• 12. Assign Volunteers Wisely • Clear role description • Strong fit: interests, experience, ability • Authority to accomplish the role – Budget – Span of control- when must they check-in before making a decision-making – Reporting & communication requirements – Communicate role to others in organization 2/2/2014 JWL Consulting judith@judithlindenau.com 12
  • 13. Give volunteers authority 2/2/2014 JWL Consulting judith@judithlindenau.com 13
  • 14. Authority for Volunteers • Authority to accomplish the role – Budget – Span of control- when must they check-in before making a decision-making – Reporting & communication requirements – Communicate role to others in organization 2/2/2014 JWL Consulting judith@judithlindenau.com 14
  • 15. Define All Responsibilities Clearly • Position Descriptions for individuals • Task descriptions for Committees and Work Groups • Clear Description of expected results and time frames • Always appoint a single person responsible 2/2/2014 • “To Do” list at the end of the meeting minutes • Responsibility Flow Chart • Process, not results JWL Consulting judith@judithlindenau.com 15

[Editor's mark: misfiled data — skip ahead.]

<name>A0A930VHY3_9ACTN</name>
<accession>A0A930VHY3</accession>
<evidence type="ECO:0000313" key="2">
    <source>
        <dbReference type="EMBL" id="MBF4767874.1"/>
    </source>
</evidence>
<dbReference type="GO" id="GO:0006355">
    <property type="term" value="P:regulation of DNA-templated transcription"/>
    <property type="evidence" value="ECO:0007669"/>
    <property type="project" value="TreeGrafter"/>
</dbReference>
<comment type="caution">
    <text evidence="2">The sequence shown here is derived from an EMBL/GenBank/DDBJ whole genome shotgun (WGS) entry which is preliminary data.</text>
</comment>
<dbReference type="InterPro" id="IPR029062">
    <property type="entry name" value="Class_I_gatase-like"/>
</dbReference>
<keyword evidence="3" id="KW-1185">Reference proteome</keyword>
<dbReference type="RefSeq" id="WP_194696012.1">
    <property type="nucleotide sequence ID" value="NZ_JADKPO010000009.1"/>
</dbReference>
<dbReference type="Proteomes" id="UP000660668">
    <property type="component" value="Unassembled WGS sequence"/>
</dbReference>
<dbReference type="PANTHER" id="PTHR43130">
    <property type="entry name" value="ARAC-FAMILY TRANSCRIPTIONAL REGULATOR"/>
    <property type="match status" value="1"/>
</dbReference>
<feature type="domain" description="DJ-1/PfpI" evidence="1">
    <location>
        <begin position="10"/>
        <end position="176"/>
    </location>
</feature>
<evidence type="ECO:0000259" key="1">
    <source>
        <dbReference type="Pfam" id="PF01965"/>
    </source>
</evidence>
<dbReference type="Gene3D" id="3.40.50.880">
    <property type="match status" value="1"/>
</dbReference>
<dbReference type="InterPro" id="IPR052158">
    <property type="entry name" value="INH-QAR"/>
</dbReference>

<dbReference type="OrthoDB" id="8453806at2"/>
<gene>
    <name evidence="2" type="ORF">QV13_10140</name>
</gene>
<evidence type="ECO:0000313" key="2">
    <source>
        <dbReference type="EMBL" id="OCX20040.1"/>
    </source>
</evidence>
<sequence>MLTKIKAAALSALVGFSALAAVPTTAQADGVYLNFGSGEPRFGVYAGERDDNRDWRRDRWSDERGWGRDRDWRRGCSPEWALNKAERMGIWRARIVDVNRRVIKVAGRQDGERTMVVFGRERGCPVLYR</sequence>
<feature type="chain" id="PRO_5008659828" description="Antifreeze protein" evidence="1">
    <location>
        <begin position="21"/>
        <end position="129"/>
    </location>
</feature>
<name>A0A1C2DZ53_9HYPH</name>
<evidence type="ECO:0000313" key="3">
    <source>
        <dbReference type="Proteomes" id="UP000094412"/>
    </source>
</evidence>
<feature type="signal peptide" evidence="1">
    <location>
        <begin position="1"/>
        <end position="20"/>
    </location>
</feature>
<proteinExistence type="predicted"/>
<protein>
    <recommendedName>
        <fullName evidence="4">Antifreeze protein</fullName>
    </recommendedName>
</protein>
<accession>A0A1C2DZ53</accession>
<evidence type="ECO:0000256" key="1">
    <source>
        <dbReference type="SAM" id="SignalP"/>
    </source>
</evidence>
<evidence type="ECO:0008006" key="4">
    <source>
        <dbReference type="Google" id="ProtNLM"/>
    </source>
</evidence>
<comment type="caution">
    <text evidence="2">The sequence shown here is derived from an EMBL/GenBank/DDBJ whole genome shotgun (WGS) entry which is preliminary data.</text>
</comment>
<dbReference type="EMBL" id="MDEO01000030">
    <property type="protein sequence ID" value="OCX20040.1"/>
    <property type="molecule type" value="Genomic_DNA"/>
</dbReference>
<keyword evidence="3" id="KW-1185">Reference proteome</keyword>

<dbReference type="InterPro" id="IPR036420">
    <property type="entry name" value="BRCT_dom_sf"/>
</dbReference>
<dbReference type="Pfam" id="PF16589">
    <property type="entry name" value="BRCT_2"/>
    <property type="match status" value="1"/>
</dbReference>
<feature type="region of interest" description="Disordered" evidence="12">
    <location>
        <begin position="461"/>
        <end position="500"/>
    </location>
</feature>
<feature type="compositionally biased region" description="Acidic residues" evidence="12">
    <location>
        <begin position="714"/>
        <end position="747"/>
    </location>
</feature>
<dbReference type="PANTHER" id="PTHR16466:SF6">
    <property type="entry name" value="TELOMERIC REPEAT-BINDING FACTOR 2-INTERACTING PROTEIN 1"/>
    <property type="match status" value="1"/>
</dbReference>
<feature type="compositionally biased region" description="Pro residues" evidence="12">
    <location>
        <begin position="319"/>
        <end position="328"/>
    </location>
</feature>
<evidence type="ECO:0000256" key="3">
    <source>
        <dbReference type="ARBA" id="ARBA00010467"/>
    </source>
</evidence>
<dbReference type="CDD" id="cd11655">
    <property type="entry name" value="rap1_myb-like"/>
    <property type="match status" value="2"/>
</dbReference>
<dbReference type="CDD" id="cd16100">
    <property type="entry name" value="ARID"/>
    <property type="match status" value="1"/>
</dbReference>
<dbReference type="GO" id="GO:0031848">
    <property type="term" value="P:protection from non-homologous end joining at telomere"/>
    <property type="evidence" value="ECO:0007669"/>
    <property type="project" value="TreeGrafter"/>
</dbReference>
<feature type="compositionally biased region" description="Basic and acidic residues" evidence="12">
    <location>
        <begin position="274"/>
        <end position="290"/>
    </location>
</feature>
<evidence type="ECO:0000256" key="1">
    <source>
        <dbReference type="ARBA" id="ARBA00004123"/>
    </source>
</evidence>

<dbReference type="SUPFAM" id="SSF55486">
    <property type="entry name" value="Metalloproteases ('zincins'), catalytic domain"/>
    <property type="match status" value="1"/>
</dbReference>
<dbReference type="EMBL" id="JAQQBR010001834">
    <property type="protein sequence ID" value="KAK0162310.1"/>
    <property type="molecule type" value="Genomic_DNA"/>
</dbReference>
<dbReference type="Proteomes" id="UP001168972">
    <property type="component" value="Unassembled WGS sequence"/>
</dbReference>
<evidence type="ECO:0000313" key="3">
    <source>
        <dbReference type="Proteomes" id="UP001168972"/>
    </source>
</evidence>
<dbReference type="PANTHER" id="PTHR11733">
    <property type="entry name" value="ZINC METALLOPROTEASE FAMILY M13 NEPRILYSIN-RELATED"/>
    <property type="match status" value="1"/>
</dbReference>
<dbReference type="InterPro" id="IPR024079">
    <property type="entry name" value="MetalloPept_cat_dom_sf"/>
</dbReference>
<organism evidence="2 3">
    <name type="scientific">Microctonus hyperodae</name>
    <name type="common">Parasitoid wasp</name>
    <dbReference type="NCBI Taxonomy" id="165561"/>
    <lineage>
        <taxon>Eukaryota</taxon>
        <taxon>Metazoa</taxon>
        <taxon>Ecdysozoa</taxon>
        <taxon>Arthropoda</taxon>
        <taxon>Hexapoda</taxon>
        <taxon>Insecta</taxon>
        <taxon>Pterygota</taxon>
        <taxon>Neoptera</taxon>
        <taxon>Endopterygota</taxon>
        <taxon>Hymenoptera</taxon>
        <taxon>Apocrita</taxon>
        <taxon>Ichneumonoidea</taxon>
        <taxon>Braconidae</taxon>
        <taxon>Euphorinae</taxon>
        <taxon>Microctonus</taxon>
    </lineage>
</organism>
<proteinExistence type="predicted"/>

• 16. Flow Chart Public Request In Writing Staff Receives Committee Reviews and Recommends Action to Board Board Reviews and Recommends Action Budget 2/2/2014 Implementation JWL Consulting judith@judithlindenau.com 16
  • 17. Train Volunteers • History • Language of your organization • Values and Mission • Expectations for the position • Annual Calendar of organization 2/2/2014 JWL Consulting judith@judithlindenau.com 17
  • 18. Volunteer Accountability • Performance Reviews • Evaluation of the Work Plan • Personal Conversation • Reward and Recognition for Excellence • Clear, regular Communication 2/2/2014 JWL Consulting judith@judithlindenau.com 18
  • 19. There’s an App for That…. 2/2/2014 JWL Consulting judith@judithlindenau.com 19
  • 20. ….and a book! 2/2/2014 JWL Consulting judith@judithlindenau.com 20
  • 21. CREATE A CULTURE OF MISSION AND GRATITUDE 2/2/2014 JWL Consulting judith@judithlindenau.com 21